The prototype was ready in early 1944, and was inspected by German officials, who found few problems with the vehicle, seeing that it was meant to be an interim vehicle for other vehicles such as the Ostwind or Kubelblitz. Krupp was given an order for production in February 1944, with planned production to begin in April, with a goal of 100 vehicles being built by the end of the year. Since the newer Ostwind and Wirbelwind were seeing low production numbers, an order for 140 more of the "Möbelwagen", as it had begun to be called.



A Möbelwagen with its side armor walls put down, revealing the gun mount. This is an early version with the sloped top of the side walls.



A later production model, with completely flat side walls.


Around four vehicles were sent to Denmark in March of 1944 for trials, conducted by German Army anti-aircraft artillery staff. The vehicle proved satisfactory, the only notable issues found being exhaust gasses that came out when firing and the poor quality gunpowder used for the gun's ammunition. While a fully enclosed turret would have been preferable to anti-aircraft units, since there was such a desperate need for mobile anti-aircraft guns, the vehicle was approved for service.


When enough Möbelwagen had been built by June of 1944, they were given to the 9th, 11th, and 116th Panzer Divisions stationed on the Western Front, with eight Möbelwagen each. The next units to receive the vehicle were the 6th Panzer Division, which had been undergoing reorganization at the time, as well as the 19th Panzer Division, which was in the Netherlands being refitted following its escape from the Kamenets–Podolsky pocket. These latter two divisions would be sent to the Eastern Front following the destruction of Army Group Center by the Soviets during Operation Bagration. From June of 1944 until the end of the war, more units would receive the Möbelwagen platoons, consisting of four vehicles each. From September of 1944, some of these units used the Möbelwagen in combination with the Flakpanzer IV 'Wirbelwind'. One issue found in combat was that taking down the side walls took some time, meaning that if a plane was spotted or if enemy infantry fired upon the exposed vehicle, the crew used precious time to move the panels up or down.



A Möbelwagen crew in Normandy, 1944.


While the combat effectiveness of the Möbelwagen is not entirely clear, it filled the role specified by the Army, being able to follow Panzer Divisions on rough terrain and provide effective fire against air and ground targets with its 3.7 cm Flak 43 cannon. An estimated 240 were produced in total, and it is likely more would have been produced had the war continued, despite the Army intending to replace the Möbelwagen with better armored vehicles such as the Wirbelwind and Ostwind. Today, two vehicles survive, one being at Musée Saumur in France and the other at Technikmuseum Sinsheim in Germany.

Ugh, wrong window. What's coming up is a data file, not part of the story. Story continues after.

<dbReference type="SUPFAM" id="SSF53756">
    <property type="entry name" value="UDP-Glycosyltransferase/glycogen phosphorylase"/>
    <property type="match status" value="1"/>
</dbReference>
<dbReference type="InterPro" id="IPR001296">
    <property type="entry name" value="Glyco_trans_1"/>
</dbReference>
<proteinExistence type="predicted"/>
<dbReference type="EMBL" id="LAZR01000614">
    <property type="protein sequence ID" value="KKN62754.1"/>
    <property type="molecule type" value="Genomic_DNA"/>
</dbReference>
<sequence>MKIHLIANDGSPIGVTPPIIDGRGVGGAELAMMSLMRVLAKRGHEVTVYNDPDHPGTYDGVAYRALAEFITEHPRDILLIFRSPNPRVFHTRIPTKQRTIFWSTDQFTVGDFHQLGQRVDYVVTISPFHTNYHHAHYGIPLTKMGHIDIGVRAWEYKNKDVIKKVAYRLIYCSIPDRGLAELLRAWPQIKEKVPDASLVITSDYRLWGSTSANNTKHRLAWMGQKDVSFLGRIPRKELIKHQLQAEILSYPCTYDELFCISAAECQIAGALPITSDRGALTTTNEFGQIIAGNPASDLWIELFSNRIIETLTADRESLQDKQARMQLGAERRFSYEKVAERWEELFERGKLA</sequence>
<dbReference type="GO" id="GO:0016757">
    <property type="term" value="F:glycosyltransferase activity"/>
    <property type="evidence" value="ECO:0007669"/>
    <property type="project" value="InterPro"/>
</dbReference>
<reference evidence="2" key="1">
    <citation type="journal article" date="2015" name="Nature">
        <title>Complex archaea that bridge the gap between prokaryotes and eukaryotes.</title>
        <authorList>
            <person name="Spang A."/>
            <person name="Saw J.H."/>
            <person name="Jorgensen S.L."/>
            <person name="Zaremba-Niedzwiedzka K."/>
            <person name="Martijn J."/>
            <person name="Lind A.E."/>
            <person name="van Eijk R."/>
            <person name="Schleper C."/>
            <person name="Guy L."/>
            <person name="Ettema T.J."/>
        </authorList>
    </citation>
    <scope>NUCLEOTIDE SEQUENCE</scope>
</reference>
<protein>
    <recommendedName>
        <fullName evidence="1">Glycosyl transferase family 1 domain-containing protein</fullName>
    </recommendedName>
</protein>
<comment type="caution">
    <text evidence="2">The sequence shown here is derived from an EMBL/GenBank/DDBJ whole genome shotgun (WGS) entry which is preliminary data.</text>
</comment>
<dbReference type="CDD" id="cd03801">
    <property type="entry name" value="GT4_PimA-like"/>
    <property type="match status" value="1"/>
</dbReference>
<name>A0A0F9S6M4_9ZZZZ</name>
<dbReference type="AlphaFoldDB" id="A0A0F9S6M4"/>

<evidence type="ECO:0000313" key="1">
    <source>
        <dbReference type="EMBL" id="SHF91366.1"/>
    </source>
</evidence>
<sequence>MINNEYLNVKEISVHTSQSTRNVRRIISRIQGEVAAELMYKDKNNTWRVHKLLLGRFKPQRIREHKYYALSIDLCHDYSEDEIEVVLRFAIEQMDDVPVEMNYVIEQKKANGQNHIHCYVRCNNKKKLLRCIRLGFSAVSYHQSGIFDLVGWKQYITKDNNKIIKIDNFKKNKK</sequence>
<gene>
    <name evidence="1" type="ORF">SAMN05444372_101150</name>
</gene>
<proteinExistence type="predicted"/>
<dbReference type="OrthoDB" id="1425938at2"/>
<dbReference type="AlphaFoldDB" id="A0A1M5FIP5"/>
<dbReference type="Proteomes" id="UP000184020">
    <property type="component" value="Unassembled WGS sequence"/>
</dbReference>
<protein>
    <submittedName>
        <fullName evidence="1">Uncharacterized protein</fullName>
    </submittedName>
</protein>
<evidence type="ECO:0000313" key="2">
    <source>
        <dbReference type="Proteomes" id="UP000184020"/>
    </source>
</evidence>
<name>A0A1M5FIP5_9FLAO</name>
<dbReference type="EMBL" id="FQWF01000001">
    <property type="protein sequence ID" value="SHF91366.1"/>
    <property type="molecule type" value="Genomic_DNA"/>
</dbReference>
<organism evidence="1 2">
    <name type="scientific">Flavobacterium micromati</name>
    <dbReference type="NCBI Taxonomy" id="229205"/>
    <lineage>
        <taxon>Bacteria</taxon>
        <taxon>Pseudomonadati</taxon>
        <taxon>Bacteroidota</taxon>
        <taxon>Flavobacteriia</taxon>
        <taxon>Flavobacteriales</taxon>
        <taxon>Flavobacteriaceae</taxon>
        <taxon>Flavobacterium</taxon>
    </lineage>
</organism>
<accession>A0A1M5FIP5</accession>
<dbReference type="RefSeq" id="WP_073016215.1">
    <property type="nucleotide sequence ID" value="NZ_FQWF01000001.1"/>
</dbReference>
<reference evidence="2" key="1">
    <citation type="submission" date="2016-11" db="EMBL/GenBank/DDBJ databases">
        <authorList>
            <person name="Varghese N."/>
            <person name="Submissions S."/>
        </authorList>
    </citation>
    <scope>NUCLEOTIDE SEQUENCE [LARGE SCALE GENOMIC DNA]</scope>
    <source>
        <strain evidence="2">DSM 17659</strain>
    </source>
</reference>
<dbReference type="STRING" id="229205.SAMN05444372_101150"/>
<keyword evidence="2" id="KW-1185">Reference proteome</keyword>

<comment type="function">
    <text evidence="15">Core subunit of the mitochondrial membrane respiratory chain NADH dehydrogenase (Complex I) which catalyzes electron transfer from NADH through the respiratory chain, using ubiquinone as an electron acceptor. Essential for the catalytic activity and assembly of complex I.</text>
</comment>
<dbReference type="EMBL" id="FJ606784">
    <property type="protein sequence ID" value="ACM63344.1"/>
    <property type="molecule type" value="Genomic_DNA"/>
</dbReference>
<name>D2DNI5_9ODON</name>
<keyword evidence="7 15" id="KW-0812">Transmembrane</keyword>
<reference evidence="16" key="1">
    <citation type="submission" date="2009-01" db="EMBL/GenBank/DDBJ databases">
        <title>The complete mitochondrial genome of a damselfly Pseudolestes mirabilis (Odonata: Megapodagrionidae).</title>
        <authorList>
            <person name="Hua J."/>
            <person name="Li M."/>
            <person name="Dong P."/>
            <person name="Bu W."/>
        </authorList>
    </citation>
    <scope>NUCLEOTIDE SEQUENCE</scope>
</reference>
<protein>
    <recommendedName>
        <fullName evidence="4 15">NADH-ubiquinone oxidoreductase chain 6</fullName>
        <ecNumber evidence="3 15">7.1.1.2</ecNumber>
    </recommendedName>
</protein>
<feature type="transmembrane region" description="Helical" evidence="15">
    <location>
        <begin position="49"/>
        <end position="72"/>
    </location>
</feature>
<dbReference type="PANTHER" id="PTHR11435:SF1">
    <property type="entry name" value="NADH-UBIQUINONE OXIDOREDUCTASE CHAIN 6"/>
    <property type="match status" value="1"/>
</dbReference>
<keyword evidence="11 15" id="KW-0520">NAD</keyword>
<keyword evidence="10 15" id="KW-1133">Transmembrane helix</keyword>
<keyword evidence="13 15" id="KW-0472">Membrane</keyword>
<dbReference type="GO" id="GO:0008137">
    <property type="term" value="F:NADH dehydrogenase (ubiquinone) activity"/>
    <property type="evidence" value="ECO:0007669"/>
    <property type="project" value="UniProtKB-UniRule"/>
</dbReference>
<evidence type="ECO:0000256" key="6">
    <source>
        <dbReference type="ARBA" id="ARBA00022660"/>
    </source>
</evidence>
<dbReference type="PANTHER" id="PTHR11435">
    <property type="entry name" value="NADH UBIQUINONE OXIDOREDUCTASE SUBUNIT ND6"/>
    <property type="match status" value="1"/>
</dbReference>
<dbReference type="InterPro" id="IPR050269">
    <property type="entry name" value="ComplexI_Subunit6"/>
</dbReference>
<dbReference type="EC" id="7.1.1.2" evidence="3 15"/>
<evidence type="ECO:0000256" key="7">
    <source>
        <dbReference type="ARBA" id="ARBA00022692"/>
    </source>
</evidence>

A surviving Möbelwagen at Musée Saumur. Source



The other surviving Möbelwagen at Technikmuseum Sinsheim. Source




041a33c0407ef197bf4667c8a87429b2.jpg sd_kfz_161_3_flakpanzer_iv_mobelwagen_3_



  • Manufacturer: Deutsche Eisenwerke
  • Total produced: 240
  • Produced from: March 1944 to March 1945


Specifications from Panzer Tracts No. 12-1, source book found in sources section.































That's all for this post, hopefully you enjoyed. Again, if you have any corrections feel free to let me know, I strive for historical accuracy in making suggestion posts, and if something is not correct, it is not intentional. Thank you for reading!

Edited by OddPhenomena
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3 hours ago, G1label said:

Surprised this wasn't suggested already +1

It was, but it was cleaned away.


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  • 6 months later...

You should do a topic on the 2 cm one as well


On 20/07/2022 at 04:39, OddPhenomena said:

walls need to be lowered for the vehicle to......depress the gun fully


The weapon could do that without lowering the walls:







Edited by Aquasama
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Would be cool if you could choose between "buttoning up" the armor or to drive "commando" with a free gun, and change it on the fly.
As a matter of fact, all vehicles with foldable walls/skirts should be able to change it in the game. Too many times have I managed to snag a tree or rock and lose all speed because some armor is folded down and is locked firmer than king Arthur's sword in a rock in that position.


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  • 1 month later...
  • 1 month later...

A +1 from me as well, interestingly according to Hillary Doyle the 3cm Flak 103/38 from the Flakpanzer IV (3 cm Flakvierling) ‘Zerstörer 45’ was also test fitted to a Mobelwagen at one point. There are definitely quite a few variants of this thing that could be added.